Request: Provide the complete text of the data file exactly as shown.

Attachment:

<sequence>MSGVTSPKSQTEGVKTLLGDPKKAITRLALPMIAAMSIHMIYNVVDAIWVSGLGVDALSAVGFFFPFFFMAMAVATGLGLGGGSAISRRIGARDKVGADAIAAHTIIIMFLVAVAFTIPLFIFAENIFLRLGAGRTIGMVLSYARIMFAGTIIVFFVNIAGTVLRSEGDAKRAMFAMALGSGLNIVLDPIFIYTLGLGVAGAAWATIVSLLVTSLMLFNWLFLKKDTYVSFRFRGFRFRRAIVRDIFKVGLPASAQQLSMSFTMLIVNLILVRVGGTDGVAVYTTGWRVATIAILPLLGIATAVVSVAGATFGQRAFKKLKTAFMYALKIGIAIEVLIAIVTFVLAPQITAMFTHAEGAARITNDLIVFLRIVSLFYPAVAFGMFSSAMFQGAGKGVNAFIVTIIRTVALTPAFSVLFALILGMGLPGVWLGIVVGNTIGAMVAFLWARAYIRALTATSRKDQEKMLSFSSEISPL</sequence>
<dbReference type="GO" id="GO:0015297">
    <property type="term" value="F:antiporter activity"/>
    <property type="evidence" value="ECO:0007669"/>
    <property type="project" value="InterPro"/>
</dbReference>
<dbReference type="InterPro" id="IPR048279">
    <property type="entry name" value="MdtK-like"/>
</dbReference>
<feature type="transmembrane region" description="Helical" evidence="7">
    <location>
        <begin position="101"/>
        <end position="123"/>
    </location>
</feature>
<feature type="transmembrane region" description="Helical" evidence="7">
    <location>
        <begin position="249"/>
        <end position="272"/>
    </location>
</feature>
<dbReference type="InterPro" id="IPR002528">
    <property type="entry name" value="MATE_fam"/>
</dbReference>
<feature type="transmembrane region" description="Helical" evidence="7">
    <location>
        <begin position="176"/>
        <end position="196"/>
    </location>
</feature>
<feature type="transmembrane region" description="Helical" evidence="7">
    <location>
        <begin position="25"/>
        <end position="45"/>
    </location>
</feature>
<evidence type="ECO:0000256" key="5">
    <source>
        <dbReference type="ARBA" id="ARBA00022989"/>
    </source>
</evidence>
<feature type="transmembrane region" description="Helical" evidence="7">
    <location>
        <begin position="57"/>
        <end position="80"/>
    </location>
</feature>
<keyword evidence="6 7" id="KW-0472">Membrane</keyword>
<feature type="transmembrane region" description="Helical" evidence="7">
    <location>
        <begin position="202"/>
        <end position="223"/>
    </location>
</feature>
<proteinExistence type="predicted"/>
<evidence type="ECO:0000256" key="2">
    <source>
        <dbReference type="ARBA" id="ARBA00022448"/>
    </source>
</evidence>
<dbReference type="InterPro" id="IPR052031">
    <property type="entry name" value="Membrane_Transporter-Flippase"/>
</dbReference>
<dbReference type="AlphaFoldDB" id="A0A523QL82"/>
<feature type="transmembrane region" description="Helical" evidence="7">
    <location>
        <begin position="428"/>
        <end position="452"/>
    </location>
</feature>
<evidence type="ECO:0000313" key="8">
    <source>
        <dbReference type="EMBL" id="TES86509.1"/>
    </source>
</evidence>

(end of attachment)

<sequence>MSGVTSPKSQTEGVKTLLGDPKKAITRLALPMIAAMSIHMIYNVVDAIWVSGLGVDALSAVGFFFPFFFMAMAVATGLGLGGGSAISRRIGARDKVGADAIAAHTIIIMFLVAVAFTIPLFIFAENIFLRLGAGRTIGMVLSYARIMFAGTIIVFFVNIAGTVLRSEGDAKRAMFAMALGSGLNIVLDPIFIYTLGLGVAGAAWATIVSLLVTSLMLFNWLFLKKDTYVSFRFRGFRFRRAIVRDIFKVGLPASAQQLSMSFTMLIVNLILVRVGGTDGVAVYTTGWRVATIAILPLLGIATAVVSVAGATFGQRAFKKLKTAFMYALKIGIAIEVLIAIVTFVLAPQITAMFTHAEGAARITNDLIVFLRIVSLFYPAVAFGMFSSAMFQGAGKGVNAFIVTIIRTVALTPAFSVLFALILGMGLPGVWLGIVVGNTIGAMVAFLWARAYIRALTATSRKDQEKMLSFSSEISPL</sequence>
<dbReference type="GO" id="GO:0015297">
    <property type="term" value="F:antiporter activity"/>
    <property type="evidence" value="ECO:0007669"/>
    <property type="project" value="InterPro"/>
</dbReference>
<dbReference type="InterPro" id="IPR048279">
    <property type="entry name" value="MdtK-like"/>
</dbReference>
<feature type="transmembrane region" description="Helical" evidence="7">
    <location>
        <begin position="101"/>
        <end position="123"/>
    </location>
</feature>
<feature type="transmembrane region" description="Helical" evidence="7">
    <location>
        <begin position="249"/>
        <end position="272"/>
    </location>
</feature>
<dbReference type="InterPro" id="IPR002528">
    <property type="entry name" value="MATE_fam"/>
</dbReference>
<feature type="transmembrane region" description="Helical" evidence="7">
    <location>
        <begin position="176"/>
        <end position="196"/>
    </location>
</feature>
<feature type="transmembrane region" description="Helical" evidence="7">
    <location>
        <begin position="25"/>
        <end position="45"/>
    </location>
</feature>
<evidence type="ECO:0000256" key="5">
    <source>
        <dbReference type="ARBA" id="ARBA00022989"/>
    </source>
</evidence>
<feature type="transmembrane region" description="Helical" evidence="7">
    <location>
        <begin position="57"/>
        <end position="80"/>
    </location>
</feature>
<keyword evidence="6 7" id="KW-0472">Membrane</keyword>
<feature type="transmembrane region" description="Helical" evidence="7">
    <location>
        <begin position="202"/>
        <end position="223"/>
    </location>
</feature>
<proteinExistence type="predicted"/>
<evidence type="ECO:0000256" key="2">
    <source>
        <dbReference type="ARBA" id="ARBA00022448"/>
    </source>
</evidence>
<dbReference type="InterPro" id="IPR052031">
    <property type="entry name" value="Membrane_Transporter-Flippase"/>
</dbReference>
<dbReference type="AlphaFoldDB" id="A0A523QL82"/>
<feature type="transmembrane region" description="Helical" evidence="7">
    <location>
        <begin position="428"/>
        <end position="452"/>
    </location>
</feature>
<evidence type="ECO:0000313" key="8">
    <source>
        <dbReference type="EMBL" id="TES86509.1"/>
    </source>
</evidence>